Other aspects of the present invention are directed to the formation of nanostructured regions, including nanoporous regions, using methods that comprise CVD. These processes are typically conducted in the presence of a substrate, which can be, for example, a metal, semiconductor, ceramic or polymer substrate. Unlike physical vapor deposition processes above, chemical vapor deposition processes are not necessarily line-of-sight processes, allowing coatings to be formed on substrates of complex geometry.
For example, in a process known as particle-precipitation-aided chemical vapor deposition (PP-CVD), an aerosol of particles is first formed by a gas phase reaction at elevated temperature. The particles are then deposited on a substrate, for example, due to the forces of electrophoresis, thermophoresis, or forced flow. In certain embodiments, a heterogeneous reaction occurs simultaneously with deposition to interconnect the particles and form a nanoporous layer, or the deposited particles are sintered to form a nanoporous layer, or both. As a specific example, a CO2 laser can be used to heat metallorganic precursor compounds in the gas phase, resulting in decomposition of the precursor with concomitant formation of an aerosol of ceramic nanoparticles. The particles are then deposited on a substrate as a result of a thermal gradient that naturally exists between the heated reaction zone created by the laser and the cooler substrate. In this example, heterogeneous reactions at the substrate surface can be controlled independently of the gas phase reactions. Further information can be found in Handbook of Nanophase and Nanostructured Materials. Vol. 1. Synthesis. Zhong Lin Wang, Yi Liu, and Ze Zhang, Editors; Kluwer Academic/Plenum Publishers, Chapter 5, “Chemical Vapor Deposition”.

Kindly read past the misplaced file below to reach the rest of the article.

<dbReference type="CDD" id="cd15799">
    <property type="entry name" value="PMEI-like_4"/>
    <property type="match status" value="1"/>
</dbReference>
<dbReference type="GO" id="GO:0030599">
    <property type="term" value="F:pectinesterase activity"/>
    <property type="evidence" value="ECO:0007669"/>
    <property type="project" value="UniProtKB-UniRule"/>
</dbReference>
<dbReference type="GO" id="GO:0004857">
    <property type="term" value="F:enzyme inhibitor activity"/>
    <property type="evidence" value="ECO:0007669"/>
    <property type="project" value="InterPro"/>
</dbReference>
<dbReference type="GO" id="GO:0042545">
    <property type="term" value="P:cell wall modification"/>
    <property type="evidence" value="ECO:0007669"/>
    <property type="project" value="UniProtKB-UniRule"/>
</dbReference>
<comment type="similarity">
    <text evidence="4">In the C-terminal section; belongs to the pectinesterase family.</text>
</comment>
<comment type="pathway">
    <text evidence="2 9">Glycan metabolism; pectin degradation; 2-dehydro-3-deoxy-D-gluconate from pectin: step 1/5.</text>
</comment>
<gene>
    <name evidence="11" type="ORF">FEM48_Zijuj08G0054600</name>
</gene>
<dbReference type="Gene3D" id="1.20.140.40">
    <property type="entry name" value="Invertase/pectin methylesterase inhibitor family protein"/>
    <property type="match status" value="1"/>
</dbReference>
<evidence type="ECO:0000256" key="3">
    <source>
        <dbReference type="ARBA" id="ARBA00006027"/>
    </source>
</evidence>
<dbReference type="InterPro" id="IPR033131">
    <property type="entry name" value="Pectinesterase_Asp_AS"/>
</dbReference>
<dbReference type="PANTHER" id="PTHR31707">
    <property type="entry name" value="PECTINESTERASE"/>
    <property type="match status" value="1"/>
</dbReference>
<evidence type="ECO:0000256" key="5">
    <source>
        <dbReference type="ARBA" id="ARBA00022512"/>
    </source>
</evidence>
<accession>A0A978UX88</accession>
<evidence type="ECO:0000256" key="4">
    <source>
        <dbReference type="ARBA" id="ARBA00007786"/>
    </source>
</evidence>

Nanoporous polymer films can also be deposited by CVD. For example, in hot-filament CVD (HFCVD, also known as pyrolytic or hot-wire CVD), a precursor gas is thermally decomposed by a resistively heated filament. The resulting pyrolysis products then adsorb onto a substrate maintained at around room temperature and react to form a film. For example, fluorocarbon films can be made using hexafluororpropylene oxide as a precursor gas. Due to the nucleation and growth mechanisms in the HFCVD processes, nanoporous films can be made using HFCVD. For further information, see, e.g., United States Patent Application No. 2003/0138645 to Gleason et al. and K. K. S. Lau et al., “Hot-wire chemical vapor deposition (HWCVD) of fluorocarbon and organosilicon thin films,” Thin Solid Films, 395 (2001) pp. 288-291.